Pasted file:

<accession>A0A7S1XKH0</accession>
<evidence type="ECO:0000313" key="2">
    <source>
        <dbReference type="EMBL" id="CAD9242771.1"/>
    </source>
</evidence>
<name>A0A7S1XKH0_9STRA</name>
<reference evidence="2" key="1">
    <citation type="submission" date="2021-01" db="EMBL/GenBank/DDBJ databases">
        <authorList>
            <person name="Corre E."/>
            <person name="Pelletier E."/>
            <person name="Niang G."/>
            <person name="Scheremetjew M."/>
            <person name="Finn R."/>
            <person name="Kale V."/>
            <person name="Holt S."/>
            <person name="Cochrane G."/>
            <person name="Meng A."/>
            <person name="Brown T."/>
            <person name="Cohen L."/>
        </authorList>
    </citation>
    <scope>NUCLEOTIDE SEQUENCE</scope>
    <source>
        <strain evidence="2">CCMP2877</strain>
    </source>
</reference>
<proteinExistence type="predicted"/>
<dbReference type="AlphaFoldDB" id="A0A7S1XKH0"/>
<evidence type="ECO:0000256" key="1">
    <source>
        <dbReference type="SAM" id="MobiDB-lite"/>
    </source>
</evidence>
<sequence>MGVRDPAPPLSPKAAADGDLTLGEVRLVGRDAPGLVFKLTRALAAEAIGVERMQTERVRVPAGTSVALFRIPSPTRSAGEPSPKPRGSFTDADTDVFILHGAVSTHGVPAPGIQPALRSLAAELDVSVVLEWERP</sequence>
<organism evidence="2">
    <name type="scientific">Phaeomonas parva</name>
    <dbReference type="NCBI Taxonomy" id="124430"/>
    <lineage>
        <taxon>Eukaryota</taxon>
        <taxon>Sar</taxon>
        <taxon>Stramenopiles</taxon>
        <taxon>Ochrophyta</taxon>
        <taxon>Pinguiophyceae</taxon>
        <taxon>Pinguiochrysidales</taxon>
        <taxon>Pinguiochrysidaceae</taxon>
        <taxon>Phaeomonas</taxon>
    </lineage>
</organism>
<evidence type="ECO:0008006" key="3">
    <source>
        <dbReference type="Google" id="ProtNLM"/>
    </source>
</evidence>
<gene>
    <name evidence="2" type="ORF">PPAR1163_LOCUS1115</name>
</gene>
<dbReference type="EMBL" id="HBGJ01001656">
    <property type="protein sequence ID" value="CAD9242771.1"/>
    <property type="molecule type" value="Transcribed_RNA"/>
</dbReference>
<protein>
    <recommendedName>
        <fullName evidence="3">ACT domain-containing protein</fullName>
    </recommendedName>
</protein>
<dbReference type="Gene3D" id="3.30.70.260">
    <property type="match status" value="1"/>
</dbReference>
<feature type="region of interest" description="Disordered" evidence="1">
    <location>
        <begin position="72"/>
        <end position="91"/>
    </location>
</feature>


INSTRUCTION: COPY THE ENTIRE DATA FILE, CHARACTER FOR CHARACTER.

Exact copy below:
<accession>A0A7S1XKH0</accession>
<evidence type="ECO:0000313" key="2">
    <source>
        <dbReference type="EMBL" id="CAD9242771.1"/>
    </source>
</evidence>
<name>A0A7S1XKH0_9STRA</name>
<reference evidence="2" key="1">
    <citation type="submission" date="2021-01" db="EMBL/GenBank/DDBJ databases">
        <authorList>
            <person name="Corre E."/>
            <person name="Pelletier E."/>
            <person name="Niang G."/>
            <person name="Scheremetjew M."/>
            <person name="Finn R."/>
            <person name="Kale V."/>
            <person name="Holt S."/>
            <person name="Cochrane G."/>
            <person name="Meng A."/>
            <person name="Brown T."/>
            <person name="Cohen L."/>
        </authorList>
    </citation>
    <scope>NUCLEOTIDE SEQUENCE</scope>
    <source>
        <strain evidence="2">CCMP2877</strain>
    </source>
</reference>
<proteinExistence type="predicted"/>
<dbReference type="AlphaFoldDB" id="A0A7S1XKH0"/>
<evidence type="ECO:0000256" key="1">
    <source>
        <dbReference type="SAM" id="MobiDB-lite"/>
    </source>
</evidence>
<sequence>MGVRDPAPPLSPKAAADGDLTLGEVRLVGRDAPGLVFKLTRALAAEAIGVERMQTERVRVPAGTSVALFRIPSPTRSAGEPSPKPRGSFTDADTDVFILHGAVSTHGVPAPGIQPALRSLAAELDVSVVLEWERP</sequence>
<organism evidence="2">
    <name type="scientific">Phaeomonas parva</name>
    <dbReference type="NCBI Taxonomy" id="124430"/>
    <lineage>
        <taxon>Eukaryota</taxon>
        <taxon>Sar</taxon>
        <taxon>Stramenopiles</taxon>
        <taxon>Ochrophyta</taxon>
        <taxon>Pinguiophyceae</taxon>
        <taxon>Pinguiochrysidales</taxon>
        <taxon>Pinguiochrysidaceae</taxon>
        <taxon>Phaeomonas</taxon>
    </lineage>
</organism>
<evidence type="ECO:0008006" key="3">
    <source>
        <dbReference type="Google" id="ProtNLM"/>
    </source>
</evidence>
<gene>
    <name evidence="2" type="ORF">PPAR1163_LOCUS1115</name>
</gene>
<dbReference type="EMBL" id="HBGJ01001656">
    <property type="protein sequence ID" value="CAD9242771.1"/>
    <property type="molecule type" value="Transcribed_RNA"/>
</dbReference>
<protein>
    <recommendedName>
        <fullName evidence="3">ACT domain-containing protein</fullName>
    </recommendedName>
</protein>
<dbReference type="Gene3D" id="3.30.70.260">
    <property type="match status" value="1"/>
</dbReference>
<feature type="region of interest" description="Disordered" evidence="1">
    <location>
        <begin position="72"/>
        <end position="91"/>
    </location>
</feature>